Volume 12, Number 5—May 2006
Hantavirus in African Wood Mouse, Guinea
Hantaviruses are rodentborne, emerging viruses that cause life-threatening human diseases in Eurasia and the Americas. We detected hantavirus genome sequences in an African wood mouse (Hylomyscus simus) captured in Sangassou, Guinea. Sequence and phylogenetic analyses of the genetic material demonstrate a novel hantavirus species, which we propose to name "Sangassou virus."
Hantaviruses, family Bunyaviridae, are emerging viruses that cause 2 life-threatening human zoonoses: hemorrhagic fever with renal syndrome (HFRS) and hantavirus pulmonary syndrome (HPS, also known as hantavirus cardiopulmonary syndrome). The virus genome consists of 3 segments of negative-stranded RNA; the large (L) segment encodes viral RNA-dependent RNA polymerase, the medium (M) segment encodes glycoprotein precursor, and the small (S) segment encodes nucleocapsid protein. In contrast to other members of the Bunyaviridae, hantaviruses are not transmitted by arthropods but are spread by aerosolized excreta of rodents of the family Muridae, their natural hosts (1–4).
Hantaviruses have a strong association with certain reservoir host species. Phylogenetic analyses have divided hantaviruses into 3 major groups according to 3 subfamilies of their natural hosts. Hantaan virus (HTNV), Seoul virus (SEOV), and Dobrava virus (DOBV), which cause HFRS in Asia and Europe, are examples of Murinae–associated viruses. Puumala virus (PUUV), which causes a mild form of HFRS in Europe, and the less pathogenic Tula virus (TULV) are Arvicolinae–associated hantaviruses. In 1993, Sin Nombre virus (SNV) was discovered in the United States as the first member of the third group, Sigmodontinae–associated hantaviruses. SNV from North America and Andes virus (ANDV) from South America are the most prominent examples of viruses causing HPS (3,5).
Hantaviruses cause human diseases predominantly in Asia, Europe, and the Americas. Few studies have considered hantaviruses in Africa; such reports originated from serologic surveys of human populations. In this study, we report detection and initial genetic characterization of the first indigenous African hantavirus detected in an African wood mouse (Hylomyscus simus) in Sangassou, Guinea.
In a survey for rodentborne hemorrhagic fever viruses, 612 small rodents representing 17 different genera (most abundant were Mastomys [n = 325], Praomys [n = 95], and Nannomys [n = 83]) were trapped in Guinea from 2002 to 2004 and screened for hantavirus RNA by reverse transcription–polymerase chain reaction (RT-PCR). We used a molecular genetic approach to screen the rodent population because hantavirus RNA (as shown for SNV) can be amplified from the blood of persistently infected mice by RT-PCR over a long period (6). For this purpose, we developed a nested RT-PCR assay to detect currently known and possible novel members of the genus Hantavirus. The assay was based on degenerated primers (HAN-L-F1: 5´-ATGTAYGTBAGTGCWGATGC-3´ and HAN-L-R1: 5´-AACCADTCWGTYCCRTCATC-3´ for primary PCR, HAN-L-F2: 5´-TGCWGATGCHACIAARTGGTC-3´ and HAN-L-R2: 5´-GCRTCRTCWGARTGRTGDGCAA-3´ for nested PCR) designed from an alignment of all available nucleotide sequences of the highly conserved L segment. For the RT-PCR, total RNA was extracted from wild-trapped rodent blood (preserved in liquid nitrogen) with the Blood RNA kit (Peqlab, Erlangen, Germany) and reverse transcribed with random hexamers as primers.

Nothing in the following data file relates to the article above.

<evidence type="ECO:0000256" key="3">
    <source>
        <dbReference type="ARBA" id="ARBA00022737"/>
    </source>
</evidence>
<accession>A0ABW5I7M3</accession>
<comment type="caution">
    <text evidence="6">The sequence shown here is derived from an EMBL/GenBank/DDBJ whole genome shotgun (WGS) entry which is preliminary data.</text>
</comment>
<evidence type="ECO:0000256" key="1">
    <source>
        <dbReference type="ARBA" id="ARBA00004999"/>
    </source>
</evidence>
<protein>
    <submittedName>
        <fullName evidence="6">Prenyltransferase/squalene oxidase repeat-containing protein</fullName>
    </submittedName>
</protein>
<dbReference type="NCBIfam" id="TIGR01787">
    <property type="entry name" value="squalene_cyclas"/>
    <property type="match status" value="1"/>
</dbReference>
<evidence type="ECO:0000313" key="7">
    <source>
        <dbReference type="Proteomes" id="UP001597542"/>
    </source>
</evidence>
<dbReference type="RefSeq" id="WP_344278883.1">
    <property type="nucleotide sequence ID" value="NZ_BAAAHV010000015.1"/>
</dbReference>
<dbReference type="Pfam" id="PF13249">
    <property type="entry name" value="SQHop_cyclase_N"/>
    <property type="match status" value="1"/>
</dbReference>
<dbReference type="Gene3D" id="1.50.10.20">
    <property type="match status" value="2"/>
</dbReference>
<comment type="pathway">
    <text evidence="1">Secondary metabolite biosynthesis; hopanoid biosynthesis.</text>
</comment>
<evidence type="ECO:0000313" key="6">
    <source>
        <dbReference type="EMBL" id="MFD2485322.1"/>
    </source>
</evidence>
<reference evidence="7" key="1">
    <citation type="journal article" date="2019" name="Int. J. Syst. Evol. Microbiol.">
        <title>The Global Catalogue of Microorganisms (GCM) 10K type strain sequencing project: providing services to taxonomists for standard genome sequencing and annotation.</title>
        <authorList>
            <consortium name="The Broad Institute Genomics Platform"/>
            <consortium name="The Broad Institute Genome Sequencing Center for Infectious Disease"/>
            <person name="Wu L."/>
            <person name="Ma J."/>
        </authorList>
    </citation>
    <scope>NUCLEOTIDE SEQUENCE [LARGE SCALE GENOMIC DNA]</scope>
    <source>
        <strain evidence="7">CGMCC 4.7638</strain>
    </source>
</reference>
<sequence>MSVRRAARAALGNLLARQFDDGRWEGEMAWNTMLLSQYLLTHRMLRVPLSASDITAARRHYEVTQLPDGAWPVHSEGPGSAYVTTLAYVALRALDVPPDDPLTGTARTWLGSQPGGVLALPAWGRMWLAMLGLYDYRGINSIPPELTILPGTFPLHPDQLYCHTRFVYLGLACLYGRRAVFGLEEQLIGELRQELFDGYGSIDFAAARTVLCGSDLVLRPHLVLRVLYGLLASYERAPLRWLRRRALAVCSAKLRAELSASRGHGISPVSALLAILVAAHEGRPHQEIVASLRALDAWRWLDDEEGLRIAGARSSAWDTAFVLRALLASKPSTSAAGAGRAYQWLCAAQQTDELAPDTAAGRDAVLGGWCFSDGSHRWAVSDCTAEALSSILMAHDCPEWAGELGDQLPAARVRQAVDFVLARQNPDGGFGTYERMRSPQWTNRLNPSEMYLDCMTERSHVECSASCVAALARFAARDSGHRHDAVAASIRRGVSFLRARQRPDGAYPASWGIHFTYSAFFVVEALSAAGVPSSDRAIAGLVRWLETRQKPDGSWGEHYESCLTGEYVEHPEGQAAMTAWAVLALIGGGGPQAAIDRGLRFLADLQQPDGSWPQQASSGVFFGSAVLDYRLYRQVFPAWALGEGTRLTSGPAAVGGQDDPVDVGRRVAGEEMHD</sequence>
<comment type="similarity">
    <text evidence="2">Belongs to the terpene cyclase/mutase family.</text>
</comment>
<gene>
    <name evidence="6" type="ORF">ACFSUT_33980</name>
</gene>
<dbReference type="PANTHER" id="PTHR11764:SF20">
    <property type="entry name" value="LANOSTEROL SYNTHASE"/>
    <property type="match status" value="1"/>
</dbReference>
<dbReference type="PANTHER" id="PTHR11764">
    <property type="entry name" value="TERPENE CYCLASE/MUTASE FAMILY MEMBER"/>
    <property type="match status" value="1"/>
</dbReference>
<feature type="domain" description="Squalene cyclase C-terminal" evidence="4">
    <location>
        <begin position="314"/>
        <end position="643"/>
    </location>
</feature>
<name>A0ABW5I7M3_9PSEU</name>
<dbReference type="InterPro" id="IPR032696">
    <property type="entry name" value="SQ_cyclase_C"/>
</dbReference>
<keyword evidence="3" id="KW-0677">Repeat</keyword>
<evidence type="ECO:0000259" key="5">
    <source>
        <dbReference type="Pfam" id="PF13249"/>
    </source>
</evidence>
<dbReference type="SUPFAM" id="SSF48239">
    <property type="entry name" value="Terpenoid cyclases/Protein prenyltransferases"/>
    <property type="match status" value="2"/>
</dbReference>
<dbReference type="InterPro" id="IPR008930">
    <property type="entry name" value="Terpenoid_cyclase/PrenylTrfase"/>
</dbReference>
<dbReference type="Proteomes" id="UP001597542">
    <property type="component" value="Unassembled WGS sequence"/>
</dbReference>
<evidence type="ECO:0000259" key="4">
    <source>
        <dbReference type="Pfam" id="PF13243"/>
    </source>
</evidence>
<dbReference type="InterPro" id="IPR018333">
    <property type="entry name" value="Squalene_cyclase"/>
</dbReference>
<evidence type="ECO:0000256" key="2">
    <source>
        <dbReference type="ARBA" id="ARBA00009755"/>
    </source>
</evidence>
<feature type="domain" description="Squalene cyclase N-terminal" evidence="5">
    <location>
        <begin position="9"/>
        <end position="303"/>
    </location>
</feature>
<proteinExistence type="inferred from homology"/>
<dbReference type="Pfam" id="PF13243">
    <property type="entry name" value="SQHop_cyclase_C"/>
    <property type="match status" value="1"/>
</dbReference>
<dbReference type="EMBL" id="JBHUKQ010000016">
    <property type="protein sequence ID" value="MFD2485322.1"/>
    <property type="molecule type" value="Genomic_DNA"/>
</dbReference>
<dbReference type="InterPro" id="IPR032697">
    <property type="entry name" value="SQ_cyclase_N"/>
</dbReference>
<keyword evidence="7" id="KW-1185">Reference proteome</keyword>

A sample (designated SA14) obtained from 1 of 4 investigated African wood mice (H. simus) generated an L segment–derived PCR product of expected size. This rodent was trapped in January 2004 in a forest habitat near the village of Sangassou, near Macenta, Guinea (8°36´49´´N, 9°28´27´´W). Its karyotype was determined (2n = 48, fundamental no. = 74, autosomal fundamental no. = 70) and the complete cytochrome b gene was sequenced and compared with the genes of other Hylomyscus species recognized in the most recent revision of the genus (7) (GenBank accession nos. DQ212188 and DQ078229-DQ078245).
The 412-nucleotide (nt) sequence of the first PCR product was determined by amplification, cloning, and sequencing of overlapping fragments generated by 2 seminested PCRs (GenBank accession no. DQ268652). Additional S and M segment–specific nested PCR assays were developed to further characterize the novel virus. PCR fragments of 837 nt and 694 nt could be analyzed (GenBank accession nos. DQ268650 and DQ268651, respectively).
The Table shows nucleotide sequence identity comparisons between SA14 and other members of the genus Hantavirus. Murinae-associated hantaviruses (HTNV, DOBV, SEOV) showed the highest similarity to the SA14 sequence in all 3 genomic segments (71.3%–77.1% for S, 72.9%–77.9% for M, and 72.3%–75.9% for L). This similarity is consistent with the evolutionary relationship of their putative hosts. On the amino acid level, corresponding sequences of deduced viral proteins showed highest similarity with those of other Murinae-associated hantaviruses (81.7%–88.5% for S, 82.2%–89.6% for M, and 85.4%–87.5% for L). The amino acid sequence divergence between SA14 and most related hantaviruses corresponds to that typically found between different virus species, e.g., SNV and ANDV.